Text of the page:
Fascinating Xiahe

Leaving Xia’n to Lanzhou at 7:44 AM. We had bookedv hard seats and the train was quite full so a lot of opportunities for “people watching”. The seats were really quite a bit harder as the ones on the high speeds trains (but still bearable). The ride took a good nine hours and the tracks often followed the Yellow River and the nearer we came to Lanzhou the less densely populated the surroundings were.

Our hotel for one night was a bit shabby (Hazel claims that it even had bed bugs) and so we were happy once we could leave the next day.

A four hour bus ride led us higher and higher into the mountains till we arrived at Xiahe which was at 3000 meters above sea level. We immediately noticed that it was a few degrees colder than in Xi’an and so for the first time since months we had to take out our jumpers.

We spent the first night in a simple dorm. The hostel was run by a funny monk and a little kid was running around as evening entertainment.

The next day we changed accommodation to the Red Rock International Youth Hostel which had a nice buzz and very friendly owner (we won’t mention the rather bad toilets).

Xiahe is in many aspects an interesting place. It’s situated on the edge of the Tibetan Plateau and has one of the biggest (and most important) Tibetan monastery outside of Tibet. Therefore it’s an important center for followers of Yellow Hat Buddhism which is the branch associated with the well-known Dalei Lama. The small city sees therefore many visitors from Tibet but also from Inner Mongolia and from other places in China. All this gives the whole place quite a special vibe and we soon realized that things are quite differently here from the rest of China.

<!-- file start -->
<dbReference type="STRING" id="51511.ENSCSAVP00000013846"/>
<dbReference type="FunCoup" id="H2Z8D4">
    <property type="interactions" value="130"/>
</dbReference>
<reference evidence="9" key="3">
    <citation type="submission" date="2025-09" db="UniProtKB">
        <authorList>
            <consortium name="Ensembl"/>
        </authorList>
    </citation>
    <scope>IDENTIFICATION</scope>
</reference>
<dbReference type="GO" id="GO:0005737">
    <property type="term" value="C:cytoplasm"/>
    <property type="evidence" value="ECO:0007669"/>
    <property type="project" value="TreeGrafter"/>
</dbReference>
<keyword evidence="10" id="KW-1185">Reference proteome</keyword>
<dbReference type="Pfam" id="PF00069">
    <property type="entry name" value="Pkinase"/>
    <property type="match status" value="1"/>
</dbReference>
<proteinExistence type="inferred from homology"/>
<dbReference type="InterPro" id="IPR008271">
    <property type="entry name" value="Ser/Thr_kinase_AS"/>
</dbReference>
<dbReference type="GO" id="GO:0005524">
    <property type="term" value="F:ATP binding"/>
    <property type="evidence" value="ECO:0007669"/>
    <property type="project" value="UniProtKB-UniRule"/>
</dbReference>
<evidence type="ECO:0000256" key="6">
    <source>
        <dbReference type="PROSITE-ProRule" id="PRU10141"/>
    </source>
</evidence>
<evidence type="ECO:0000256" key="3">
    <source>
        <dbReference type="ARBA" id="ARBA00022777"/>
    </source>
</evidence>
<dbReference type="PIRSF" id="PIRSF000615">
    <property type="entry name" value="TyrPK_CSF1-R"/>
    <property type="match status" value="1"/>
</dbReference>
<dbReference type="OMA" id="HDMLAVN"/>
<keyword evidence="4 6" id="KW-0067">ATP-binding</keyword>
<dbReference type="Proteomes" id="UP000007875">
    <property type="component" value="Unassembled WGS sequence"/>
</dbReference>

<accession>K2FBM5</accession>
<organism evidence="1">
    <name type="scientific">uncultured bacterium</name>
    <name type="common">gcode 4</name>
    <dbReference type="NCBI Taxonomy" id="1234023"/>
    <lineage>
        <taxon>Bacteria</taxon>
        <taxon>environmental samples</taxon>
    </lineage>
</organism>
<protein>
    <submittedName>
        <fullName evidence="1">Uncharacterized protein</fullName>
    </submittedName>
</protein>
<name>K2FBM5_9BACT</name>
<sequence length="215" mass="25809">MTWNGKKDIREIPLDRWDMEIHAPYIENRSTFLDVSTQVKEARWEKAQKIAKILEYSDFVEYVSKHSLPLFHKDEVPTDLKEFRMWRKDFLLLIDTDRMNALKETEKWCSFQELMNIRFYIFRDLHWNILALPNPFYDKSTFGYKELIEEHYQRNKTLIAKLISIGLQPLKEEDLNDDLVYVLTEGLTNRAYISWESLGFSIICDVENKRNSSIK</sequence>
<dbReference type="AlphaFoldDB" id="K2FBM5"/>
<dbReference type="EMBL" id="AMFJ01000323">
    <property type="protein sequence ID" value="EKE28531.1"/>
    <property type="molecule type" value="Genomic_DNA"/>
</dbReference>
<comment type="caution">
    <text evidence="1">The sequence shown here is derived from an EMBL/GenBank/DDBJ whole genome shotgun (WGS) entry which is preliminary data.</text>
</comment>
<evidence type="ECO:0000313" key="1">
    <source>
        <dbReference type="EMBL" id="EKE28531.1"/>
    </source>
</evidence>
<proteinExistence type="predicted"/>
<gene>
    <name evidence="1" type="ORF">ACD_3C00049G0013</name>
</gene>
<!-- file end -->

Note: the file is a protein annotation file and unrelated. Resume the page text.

Also the food was quite different and so we had some excellent Yoghurt and local bread for breakfast – a welcomed change to the noodles.

After a bit of rain in the early afternoon we decided to have a look or better walk around the monastery. The prayer path around the huge complex is about 3 kilometers long and has more than 1100 prayer wheels. These wooden and metal wheels have prayers written on them and the people passing by are spinning them (kind of a prayer-machine so to speak). We also climbed a small hill from where we had a nice view of the whole monastery.

The next day we joined the morning tour of the monastery lead by a quite funny monk (in general they seem to be quite earthy and easy going). It was very impressive to see the big Buddha statues inside the prayer halls (sorry no photos allowed) which all had a very distinctive smell from the yak butter fueled candles. The same yak butter is also used to make beautiful Buddhist figures as we were shown in another room. A really unique experience.

For the next one and half days we continued to enjoy the town, its food and visited some more smaller temples before heading back to Lanzhou from where we caught an overnight train to Luoyang.

We will remember Xiahe as a very special and absolutely worthwhile destination in China.

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